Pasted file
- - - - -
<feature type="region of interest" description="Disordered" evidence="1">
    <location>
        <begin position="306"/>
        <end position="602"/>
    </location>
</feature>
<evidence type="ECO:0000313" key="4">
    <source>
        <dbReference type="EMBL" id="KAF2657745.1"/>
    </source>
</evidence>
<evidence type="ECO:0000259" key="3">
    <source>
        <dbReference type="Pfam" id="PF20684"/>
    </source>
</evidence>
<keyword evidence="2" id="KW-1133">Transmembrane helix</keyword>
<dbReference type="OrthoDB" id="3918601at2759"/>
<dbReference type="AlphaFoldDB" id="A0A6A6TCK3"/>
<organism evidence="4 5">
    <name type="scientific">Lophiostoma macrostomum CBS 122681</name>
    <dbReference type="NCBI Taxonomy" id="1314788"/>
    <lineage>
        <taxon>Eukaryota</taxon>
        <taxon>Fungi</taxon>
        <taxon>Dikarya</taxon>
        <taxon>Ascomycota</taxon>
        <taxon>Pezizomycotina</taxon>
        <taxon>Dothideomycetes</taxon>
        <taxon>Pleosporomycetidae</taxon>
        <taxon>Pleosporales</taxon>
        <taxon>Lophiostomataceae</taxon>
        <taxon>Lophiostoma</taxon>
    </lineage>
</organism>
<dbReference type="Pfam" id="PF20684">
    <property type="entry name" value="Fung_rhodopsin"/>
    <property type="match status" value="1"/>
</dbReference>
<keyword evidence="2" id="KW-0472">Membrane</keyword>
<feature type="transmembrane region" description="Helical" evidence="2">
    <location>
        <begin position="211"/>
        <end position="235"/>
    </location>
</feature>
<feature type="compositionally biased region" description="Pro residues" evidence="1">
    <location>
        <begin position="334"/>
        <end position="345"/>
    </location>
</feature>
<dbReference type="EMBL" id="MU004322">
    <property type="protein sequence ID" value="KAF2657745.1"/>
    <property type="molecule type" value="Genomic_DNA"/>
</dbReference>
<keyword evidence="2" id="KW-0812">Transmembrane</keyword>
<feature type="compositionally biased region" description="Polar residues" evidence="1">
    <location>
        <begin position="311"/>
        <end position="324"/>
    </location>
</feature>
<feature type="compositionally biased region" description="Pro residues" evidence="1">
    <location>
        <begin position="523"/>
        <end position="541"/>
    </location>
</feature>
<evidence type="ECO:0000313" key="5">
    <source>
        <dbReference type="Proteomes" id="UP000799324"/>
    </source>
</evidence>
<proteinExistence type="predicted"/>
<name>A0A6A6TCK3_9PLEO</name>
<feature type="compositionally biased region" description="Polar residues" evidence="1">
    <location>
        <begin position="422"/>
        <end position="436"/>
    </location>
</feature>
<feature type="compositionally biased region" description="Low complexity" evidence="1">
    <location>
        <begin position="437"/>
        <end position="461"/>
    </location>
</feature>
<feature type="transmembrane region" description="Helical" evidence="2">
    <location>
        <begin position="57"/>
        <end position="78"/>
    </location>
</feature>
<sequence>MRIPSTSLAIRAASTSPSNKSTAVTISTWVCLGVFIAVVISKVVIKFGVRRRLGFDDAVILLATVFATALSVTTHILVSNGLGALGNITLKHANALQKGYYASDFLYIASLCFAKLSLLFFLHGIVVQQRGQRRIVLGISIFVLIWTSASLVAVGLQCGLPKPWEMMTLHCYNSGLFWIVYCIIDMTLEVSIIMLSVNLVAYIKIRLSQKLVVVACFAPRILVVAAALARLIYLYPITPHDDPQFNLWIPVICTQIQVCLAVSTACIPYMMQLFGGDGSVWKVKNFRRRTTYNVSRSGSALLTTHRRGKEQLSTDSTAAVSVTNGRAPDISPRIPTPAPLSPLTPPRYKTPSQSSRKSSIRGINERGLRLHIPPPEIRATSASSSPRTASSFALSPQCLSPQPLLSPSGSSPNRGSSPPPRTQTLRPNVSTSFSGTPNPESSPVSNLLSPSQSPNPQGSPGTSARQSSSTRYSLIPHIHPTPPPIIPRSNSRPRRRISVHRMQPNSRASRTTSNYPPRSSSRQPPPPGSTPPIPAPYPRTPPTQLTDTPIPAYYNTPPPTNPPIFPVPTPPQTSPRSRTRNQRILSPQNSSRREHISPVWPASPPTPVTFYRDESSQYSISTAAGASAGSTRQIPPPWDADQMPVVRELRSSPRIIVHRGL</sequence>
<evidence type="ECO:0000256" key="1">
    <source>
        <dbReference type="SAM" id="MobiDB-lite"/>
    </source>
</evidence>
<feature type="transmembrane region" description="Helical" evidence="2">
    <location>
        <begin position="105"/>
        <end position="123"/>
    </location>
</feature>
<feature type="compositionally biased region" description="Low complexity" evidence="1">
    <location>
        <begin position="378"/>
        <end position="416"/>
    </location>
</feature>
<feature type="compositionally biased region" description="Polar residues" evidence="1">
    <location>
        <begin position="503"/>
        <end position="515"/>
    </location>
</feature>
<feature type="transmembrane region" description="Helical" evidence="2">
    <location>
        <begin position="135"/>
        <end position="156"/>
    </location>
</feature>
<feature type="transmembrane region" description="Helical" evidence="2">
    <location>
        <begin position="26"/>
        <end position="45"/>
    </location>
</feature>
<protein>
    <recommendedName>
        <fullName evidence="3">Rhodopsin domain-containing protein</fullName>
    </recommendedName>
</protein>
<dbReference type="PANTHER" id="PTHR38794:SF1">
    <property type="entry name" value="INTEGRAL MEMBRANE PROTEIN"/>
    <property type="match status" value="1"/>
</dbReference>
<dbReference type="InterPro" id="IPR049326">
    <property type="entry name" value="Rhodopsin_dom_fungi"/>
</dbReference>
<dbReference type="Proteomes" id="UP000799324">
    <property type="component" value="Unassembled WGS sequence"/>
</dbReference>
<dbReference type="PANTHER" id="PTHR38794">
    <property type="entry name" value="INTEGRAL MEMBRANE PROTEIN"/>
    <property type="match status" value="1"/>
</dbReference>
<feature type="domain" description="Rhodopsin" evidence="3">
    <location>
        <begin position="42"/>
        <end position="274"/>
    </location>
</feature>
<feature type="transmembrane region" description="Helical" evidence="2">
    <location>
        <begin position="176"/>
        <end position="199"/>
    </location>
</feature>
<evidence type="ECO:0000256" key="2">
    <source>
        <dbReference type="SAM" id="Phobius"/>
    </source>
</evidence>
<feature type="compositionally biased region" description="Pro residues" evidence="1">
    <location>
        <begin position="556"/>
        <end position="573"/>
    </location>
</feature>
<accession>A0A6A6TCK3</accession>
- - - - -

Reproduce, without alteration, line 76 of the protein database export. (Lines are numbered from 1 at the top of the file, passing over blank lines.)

<name>A0A6A6TCK3_9PLEO</name>